- Category: Culture
- Created on Thursday, 08 November 2012 13:05
- Written by basicsnews.ca
It’s rare these days when profesional athletes take progressive political stands, especially on a stage such as the world series champion’s parade. This happened last week on November 1st. We thought our readers should be aware of it and discuss it. We saw the article on basicsnews.ca.
Triumphant Giants Pitcher Sparks Debate With ‘I Just Look Illegal’ Shirt
SAN FRANCISCO, US – The San Francisco Giants completed an epic 4-0 sweep against the Detroit Tigers to claim their second Major League Baseball World Series title.
However, since this impressive win, it has been one of their Relief Pitchers, Sergio Romo who has stolen the headlines. Taking part in their celebratory parade through the streets of San Francisco, Romo was seen sporting a t-shirt that read “I just look illegal”.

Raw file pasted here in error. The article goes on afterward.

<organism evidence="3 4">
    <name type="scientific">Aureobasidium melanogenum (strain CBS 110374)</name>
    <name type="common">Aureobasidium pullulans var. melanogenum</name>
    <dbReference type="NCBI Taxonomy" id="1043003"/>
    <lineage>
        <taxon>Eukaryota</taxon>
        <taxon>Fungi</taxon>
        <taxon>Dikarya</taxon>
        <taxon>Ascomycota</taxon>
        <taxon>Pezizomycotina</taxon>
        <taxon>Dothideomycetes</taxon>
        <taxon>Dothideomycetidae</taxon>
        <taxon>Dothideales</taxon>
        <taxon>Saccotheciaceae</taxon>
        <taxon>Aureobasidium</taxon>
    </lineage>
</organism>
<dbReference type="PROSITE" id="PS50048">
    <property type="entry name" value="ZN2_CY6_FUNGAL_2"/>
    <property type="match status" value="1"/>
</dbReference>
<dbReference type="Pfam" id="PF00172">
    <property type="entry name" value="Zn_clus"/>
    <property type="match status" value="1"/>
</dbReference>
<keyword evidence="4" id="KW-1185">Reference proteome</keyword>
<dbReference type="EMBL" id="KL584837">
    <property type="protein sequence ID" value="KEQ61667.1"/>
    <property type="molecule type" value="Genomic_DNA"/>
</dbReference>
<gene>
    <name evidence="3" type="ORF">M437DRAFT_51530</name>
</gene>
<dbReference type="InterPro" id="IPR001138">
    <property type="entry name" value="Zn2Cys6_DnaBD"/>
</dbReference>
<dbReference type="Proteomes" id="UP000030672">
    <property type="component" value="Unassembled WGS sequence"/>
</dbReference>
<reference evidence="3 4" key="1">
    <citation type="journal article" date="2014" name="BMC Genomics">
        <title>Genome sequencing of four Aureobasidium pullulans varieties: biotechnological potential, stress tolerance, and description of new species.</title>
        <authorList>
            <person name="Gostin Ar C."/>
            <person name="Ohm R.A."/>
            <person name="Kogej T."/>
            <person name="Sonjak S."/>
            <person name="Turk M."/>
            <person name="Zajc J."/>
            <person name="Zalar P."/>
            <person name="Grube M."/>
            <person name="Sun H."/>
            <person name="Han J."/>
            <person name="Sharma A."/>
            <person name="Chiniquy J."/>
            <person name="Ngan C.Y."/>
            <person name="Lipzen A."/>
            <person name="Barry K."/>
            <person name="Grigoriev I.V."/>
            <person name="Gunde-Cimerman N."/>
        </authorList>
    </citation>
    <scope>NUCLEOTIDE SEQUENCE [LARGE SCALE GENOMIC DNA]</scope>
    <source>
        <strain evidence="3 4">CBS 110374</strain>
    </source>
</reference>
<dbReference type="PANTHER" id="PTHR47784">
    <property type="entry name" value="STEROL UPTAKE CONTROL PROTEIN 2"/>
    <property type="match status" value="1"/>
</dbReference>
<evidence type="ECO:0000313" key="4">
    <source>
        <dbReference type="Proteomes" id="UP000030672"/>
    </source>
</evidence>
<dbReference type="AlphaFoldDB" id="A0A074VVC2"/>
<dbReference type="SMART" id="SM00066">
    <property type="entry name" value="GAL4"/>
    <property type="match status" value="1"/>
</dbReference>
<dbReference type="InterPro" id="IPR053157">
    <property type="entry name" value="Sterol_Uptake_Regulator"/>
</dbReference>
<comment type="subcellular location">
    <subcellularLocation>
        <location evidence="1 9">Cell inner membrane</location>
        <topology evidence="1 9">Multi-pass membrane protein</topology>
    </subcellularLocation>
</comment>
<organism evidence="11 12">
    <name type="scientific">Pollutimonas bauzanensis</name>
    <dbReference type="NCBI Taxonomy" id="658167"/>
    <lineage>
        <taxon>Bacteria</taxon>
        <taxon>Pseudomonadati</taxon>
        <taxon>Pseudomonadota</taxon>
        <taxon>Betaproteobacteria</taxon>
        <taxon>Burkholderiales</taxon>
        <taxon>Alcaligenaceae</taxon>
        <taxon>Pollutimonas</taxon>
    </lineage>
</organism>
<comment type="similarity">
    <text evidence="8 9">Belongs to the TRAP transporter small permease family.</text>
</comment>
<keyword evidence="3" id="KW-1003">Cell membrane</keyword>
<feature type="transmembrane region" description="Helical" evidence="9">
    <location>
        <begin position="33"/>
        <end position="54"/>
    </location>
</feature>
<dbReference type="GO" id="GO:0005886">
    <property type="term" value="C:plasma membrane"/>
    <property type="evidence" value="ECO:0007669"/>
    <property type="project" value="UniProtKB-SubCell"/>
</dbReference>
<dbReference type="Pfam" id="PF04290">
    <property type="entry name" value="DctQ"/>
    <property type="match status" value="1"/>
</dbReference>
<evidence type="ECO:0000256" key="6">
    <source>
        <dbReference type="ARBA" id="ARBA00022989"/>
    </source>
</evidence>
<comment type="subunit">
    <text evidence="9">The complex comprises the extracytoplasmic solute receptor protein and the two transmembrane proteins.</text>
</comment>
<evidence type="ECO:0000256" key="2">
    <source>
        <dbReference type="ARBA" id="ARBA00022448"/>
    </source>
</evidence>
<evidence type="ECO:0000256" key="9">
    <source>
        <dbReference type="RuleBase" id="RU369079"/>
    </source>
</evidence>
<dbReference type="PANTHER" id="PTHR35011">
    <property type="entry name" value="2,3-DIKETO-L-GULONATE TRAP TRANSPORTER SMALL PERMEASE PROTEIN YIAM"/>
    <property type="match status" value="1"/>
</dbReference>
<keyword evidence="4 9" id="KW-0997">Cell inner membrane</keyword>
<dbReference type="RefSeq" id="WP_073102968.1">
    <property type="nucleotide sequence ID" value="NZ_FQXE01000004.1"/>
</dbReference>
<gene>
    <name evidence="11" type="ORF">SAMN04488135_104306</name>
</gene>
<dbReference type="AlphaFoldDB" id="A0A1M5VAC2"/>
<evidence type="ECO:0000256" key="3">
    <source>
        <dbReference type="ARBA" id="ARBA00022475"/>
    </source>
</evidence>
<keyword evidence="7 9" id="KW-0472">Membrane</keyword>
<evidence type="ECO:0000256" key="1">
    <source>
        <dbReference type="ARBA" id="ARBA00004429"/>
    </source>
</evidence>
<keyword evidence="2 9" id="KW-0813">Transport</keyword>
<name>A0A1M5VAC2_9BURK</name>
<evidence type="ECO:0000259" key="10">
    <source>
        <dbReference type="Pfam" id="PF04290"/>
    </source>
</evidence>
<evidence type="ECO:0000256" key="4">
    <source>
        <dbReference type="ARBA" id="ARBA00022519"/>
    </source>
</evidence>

Pictures of Romo’s shirt sparked immediate reaction, with some denouncing his use of the term ‘illegal’ and other praising what appears to be cheeky commentary relating to the recent number of laws passed in US states such as the infamous SB 1070 in Arizona. Among other things, SB 1070 requires police to stop and detain anyone ‘when there is reasonable suspicion’ that they may be undocumented. Latino and Civil Rights organizations have criticized this law as racist and unconstitutional.
Born in Brawley, California to Mexican parents, Romo has been part of the relief staff with the Giants since 2009, achieving impressive statistics including a 20-9 win-loss record, and ERA of 2.20 and 277 Strikeouts. Romo was also one of the stars of the Giants post-season run, acting as the closer and recording striking out the final 3 batters to record the save and seal the Giants victory.
Romo is not the first baseball player to make a statement against this law. The Major League Baseball Players Association came out against this law, stating that “If the current law goes into effect, the MLBPA will consider additional steps necessary to protect the rights and interests of our members.” The number of Latino players in Major League Baseball has surged in the last two decades, jumping from 13 percent in 1990 to 28.3 percent in 2011.